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NLP: It’s not the end!

May 17, 2012

Recently there has been some chitter announcing an ‘end of days’ for NLP.  It’s been frightfully over-dramatic!  For decades the worlds of business and psychology have been dominated by NLP.  Expanding on its psychoanalytical roots, it has underpinned the rise of hypnotherapy and mentalist entertainment.  When the businesses started to play with NLP they discovered that it helped in developing communication skills, boosted sales, increased the effectiveness of training and built better leaders.  How can we turn our backs on such a powerful tool?

Appreciating why it’s not the end for the models and techniques that pervade in management and training circles requires a good understanding of the history of NLP.  Whilst NLP workshops include an obligatory tip-o’-the-hat history, rarely do they provide much detail.  To be fair, you are not paying £2000 for a history lesson!



Neuro-Linguistic Programming was developed in the early 1970s by Richard Bandler and John Grinder.  These two men met at the University of California in Santa Cruz where Grinder was an associate professor of linguistics and Bandler was but a student of mathematics with a keen interest in the emerging field of computer science.  So far so irrelevant, eh?

The story begins when Richard Bandler takes a job assisting a respected, if somewhat controversial, professor of psychiatry.  (No doubt he just wants to earn some party funds.)  In this job he watches video-taped seminars and transcribes them.  Among them are those of Fritz Perls and Virginia Satir – both leaders in their fields and pioneers of Gestalt therapy and Family therapy respectively.  Soon Bandler sets up his own therapy group on campus.  Having heard that a maths student is running highly successful therapy sessions, John Grinder is understandably intrigued and visits Bandler to find out more.  He is quoted as saying, “If you teach me how you do what you do, I’ll tell you what you do.”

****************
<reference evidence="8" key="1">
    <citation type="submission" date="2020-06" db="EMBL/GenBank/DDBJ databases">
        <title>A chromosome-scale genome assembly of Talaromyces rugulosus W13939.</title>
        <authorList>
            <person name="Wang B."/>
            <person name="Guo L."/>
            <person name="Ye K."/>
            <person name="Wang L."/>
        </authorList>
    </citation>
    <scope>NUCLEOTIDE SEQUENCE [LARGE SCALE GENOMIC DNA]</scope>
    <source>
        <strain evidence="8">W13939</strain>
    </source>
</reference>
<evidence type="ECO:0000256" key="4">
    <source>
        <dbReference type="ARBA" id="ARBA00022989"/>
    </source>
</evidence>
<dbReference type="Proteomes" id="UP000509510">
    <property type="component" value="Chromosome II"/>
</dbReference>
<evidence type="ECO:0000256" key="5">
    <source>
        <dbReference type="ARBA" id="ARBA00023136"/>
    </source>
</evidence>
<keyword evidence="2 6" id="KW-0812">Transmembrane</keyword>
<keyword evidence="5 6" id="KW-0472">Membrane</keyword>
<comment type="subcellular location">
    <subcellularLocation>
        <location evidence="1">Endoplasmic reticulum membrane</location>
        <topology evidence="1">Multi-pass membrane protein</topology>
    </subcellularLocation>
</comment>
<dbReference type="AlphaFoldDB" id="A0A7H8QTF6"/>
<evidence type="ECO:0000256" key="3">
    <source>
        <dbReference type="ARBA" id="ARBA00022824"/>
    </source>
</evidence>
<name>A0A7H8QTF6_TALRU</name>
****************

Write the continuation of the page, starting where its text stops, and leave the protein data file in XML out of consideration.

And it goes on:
Together they work to refine the practices and they strip away the pieces that have little or no effect, and analyse what’s left.  In this way they identify 12 patterns of language that affect the response they get from subjects, of which 6 from Bandler’s knowledge of Perls and Satir’s seminars, the remainder from condensing Noam Chomsky’s ideas on grammar, Grinder’s area of expertise.  Armed with this ‘Meta Model’ the pair publish their first book, The Structure of Magic in 1975.


Transferable models

What is most important here is not the result – the ‘Meta Model’ attracts more than its fair share of criticism – but rather the methodology, i.e. the approach taken in breaking down complex ideas and practices into simple bite-size templates or models.  That is NLP’s great legacy.

Throughout the 37 years since this first exploit a vast assortment of models and theories have been deduced and published.  For the most part, such models tell us nothing new – but are they trying to?  As I write, the guy being interviewed on the radio is explaining how he has mathematically analysed the structure of the world’s subway systems.  Can that really tell me anything I cannot find by studying a map?  So what’s the use?  If I want to design a subway system I could study all of these maps, make some loose judgements and compare these to my city’s key transport hubs.  On the other hand, if I have some mathematical model, which I can tailor to my needs, that makes my job easier.